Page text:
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Physicists Further Narrow Down Range of Search for Dark Matter

In the 21st century, the search for dark matter is one of the most fascinating challenges in fundamental physics. For a long time, scientists have been aware that it does exist, as it would have otherwise been hard to explain numerous astrophysical observations.

Experimental setup for atomic spectroscopy using cesium atom vapor. (Image credit: Dionysis Antypas)

For instance, stars rotate at a greater speed in galaxies when compared to their speed if only “normal” matter occurred. Generally, the matter that can be seen only accounts for, at the very most, 20% of the entire matter in the universe. This means that a significant 80% is dark matter.

There’s an elephant in the room but we just can’t see it,” stated Professor Dmitry Budker, a researcher at the PRISMA+ Cluster of Excellence of Johannes Gutenberg University Mainz (JGU) and the Helmholtz Institute Mainz (HIM), explaining the issue he and several of his colleagues from all over the world are struggling with.

Dark Matter Could Consist of Extremely Light Particles

To date, no one is aware of what dark matter is made of. Scientists in the field are taking into account and studying a wide variety of possible particles that could theoretically qualify as candidates. Extremely lightweight bosonic particles, presently believed to be one of the most promising prospects, are one among these.

These can also be regarded as a classical field oscillating at a specific frequency. But we can’t yet put a figure on this—and therefore the mass of the particles. Our basic assumption is that this dark matter field is coupled to visible matter and has an extremely subtle influence on certain atomic properties that would normally be constant.

Dmitry Budker, Professor and Researcher, PRISMA+ Cluster of Excellence, JGU and HIM

Budker and his colleagues in Mainz have now come up with a new technique that has been described in the recent issue of the pioneering specialist journal Physical Reviews Letters. This method involves the use of atomic spectroscopy and also cesium atom vapor.

These atoms become excited only on exposure to laser light of a highly specific wavelength. The assumption is that small changes in the corresponding observed wavelength would specify coupling of the cesium vapor to a dark matter particle field.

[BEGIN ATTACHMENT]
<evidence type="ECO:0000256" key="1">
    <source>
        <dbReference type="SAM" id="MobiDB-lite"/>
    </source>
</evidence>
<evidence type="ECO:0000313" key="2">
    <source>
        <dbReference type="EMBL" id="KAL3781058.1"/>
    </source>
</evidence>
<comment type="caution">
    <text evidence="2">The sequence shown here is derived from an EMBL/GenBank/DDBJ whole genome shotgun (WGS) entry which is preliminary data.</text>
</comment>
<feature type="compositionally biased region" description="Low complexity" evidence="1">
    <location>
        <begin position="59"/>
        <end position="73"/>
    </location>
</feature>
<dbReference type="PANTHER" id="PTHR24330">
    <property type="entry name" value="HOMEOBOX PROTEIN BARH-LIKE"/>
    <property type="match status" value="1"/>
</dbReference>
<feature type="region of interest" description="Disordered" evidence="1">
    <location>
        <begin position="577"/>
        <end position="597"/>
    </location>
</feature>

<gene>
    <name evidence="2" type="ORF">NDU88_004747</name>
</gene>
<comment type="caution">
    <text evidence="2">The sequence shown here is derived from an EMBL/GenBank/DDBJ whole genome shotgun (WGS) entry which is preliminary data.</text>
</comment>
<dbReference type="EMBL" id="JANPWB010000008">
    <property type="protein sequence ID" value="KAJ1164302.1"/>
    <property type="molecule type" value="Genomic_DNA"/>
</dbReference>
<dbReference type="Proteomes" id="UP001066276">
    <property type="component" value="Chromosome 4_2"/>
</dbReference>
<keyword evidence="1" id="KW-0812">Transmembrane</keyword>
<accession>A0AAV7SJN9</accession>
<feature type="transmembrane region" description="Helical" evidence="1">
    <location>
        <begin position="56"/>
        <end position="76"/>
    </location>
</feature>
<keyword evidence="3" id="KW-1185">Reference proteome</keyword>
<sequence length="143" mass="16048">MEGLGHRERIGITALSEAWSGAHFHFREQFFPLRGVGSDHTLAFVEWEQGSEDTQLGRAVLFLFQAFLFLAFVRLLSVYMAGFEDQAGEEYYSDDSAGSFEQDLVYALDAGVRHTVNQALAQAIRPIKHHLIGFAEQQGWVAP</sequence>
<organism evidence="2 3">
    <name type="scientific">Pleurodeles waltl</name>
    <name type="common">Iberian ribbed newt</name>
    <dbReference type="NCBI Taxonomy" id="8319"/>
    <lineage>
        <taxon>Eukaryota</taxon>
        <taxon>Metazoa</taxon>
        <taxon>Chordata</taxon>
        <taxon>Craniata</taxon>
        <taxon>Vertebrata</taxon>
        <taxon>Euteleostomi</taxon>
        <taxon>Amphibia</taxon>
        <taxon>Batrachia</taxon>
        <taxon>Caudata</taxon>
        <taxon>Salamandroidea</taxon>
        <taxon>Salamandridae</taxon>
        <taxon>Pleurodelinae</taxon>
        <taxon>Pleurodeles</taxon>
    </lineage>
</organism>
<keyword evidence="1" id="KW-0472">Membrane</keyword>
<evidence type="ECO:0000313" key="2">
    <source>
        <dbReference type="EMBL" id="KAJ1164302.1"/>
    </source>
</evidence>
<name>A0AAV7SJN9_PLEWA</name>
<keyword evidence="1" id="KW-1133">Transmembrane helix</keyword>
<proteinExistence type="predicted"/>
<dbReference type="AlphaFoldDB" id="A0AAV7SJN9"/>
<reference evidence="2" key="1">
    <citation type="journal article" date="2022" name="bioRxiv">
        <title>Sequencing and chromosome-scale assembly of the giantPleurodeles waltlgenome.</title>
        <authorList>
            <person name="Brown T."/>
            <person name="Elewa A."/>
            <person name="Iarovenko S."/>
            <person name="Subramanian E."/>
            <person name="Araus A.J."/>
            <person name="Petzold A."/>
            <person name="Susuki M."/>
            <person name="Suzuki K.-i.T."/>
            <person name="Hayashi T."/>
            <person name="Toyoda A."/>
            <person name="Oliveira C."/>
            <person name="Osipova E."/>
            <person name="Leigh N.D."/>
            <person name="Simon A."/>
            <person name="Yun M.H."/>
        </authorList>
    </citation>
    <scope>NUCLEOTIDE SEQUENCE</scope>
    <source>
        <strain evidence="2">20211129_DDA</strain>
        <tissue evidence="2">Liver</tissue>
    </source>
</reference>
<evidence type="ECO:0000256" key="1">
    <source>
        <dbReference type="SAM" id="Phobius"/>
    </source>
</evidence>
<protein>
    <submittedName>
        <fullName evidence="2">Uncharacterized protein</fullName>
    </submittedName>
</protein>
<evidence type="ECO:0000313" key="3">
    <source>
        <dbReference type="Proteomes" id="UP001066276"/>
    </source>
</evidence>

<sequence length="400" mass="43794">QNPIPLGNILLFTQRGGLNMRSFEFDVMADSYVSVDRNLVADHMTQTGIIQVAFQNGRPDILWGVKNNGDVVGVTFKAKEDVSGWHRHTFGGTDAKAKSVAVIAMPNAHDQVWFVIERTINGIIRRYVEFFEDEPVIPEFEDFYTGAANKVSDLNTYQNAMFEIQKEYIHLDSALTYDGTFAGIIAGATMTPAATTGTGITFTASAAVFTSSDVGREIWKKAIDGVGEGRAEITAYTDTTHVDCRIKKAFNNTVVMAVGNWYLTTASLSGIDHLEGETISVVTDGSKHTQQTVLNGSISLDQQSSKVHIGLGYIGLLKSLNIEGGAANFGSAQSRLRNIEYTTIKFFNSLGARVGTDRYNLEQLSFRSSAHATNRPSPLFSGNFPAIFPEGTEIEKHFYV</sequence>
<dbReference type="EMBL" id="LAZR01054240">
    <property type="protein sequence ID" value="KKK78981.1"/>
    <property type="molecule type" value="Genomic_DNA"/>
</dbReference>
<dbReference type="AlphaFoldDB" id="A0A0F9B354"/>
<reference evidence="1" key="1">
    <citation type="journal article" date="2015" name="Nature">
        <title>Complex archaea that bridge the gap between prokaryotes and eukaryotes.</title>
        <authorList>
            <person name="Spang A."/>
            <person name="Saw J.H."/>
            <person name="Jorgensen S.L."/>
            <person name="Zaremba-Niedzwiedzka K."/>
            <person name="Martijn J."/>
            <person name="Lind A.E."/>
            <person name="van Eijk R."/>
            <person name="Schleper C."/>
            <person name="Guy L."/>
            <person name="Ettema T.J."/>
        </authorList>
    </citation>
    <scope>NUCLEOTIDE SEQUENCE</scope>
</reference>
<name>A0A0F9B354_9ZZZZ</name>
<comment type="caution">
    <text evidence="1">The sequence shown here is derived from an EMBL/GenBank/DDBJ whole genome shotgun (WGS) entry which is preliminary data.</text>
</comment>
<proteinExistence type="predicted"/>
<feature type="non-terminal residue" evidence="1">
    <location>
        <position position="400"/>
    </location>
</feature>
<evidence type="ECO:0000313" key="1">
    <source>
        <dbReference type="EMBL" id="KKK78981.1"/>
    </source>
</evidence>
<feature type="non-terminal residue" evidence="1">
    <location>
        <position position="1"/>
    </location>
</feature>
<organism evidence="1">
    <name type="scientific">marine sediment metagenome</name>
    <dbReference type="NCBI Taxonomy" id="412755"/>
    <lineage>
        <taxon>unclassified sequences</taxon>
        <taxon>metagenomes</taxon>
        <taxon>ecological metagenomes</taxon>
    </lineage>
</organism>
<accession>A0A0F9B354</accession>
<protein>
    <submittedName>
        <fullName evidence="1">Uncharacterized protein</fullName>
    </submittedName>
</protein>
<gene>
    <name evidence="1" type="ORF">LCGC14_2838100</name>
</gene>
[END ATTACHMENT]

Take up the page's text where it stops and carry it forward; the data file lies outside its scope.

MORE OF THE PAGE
In principle, our work is based on a particular theoretical model, the hypotheses of which we are experimentally testing. In this case, the concept underlying our work is the relaxion model developed by our colleagues and co-authors at the Weizmann Institute in Israel.

Dr Dionysis Antypas, Study Principal Author, JGU

As stated by the relaxion theory, there are possibilities of the existence of a region in the vicinity of huge masses such as the Earth where the density of dark matter is higher, thus allowing the coupling effects to be easily observed and detected.

Previously Inaccessible Frequency Range Searched

The scientists have used their new technique to access a previously unexplored frequency range where, as proposed in relaxion theory, the effects of specific forms of dark matter on the atomic properties of cesium will have to be relatively easy to identify.

Furthermore, the study outcomes permit the researchers to create new restrictions as to what the nature of dark matter is expected to be. Dmitry Budker relates this meticulous search to the quest for a tiger in a desert.

In the frequency range that we’ve explored in our current work, we still have not pinpointed dark matter. But at least, now that we’ve searched in this range, we know we don’t have to do it again.

Dmitry Budker, Professor and Researcher, PRISMA+ Cluster of Excellence, JGU and HIM

The researchers are yet to know where dark matter—the tiger in the metaphor—is hiding; however, they now know where it is not.

We just keep on targeting in more closely on the part of the desert where the tiger is most likely to be. And, at some point, we will catch him,” reiterated Budker.


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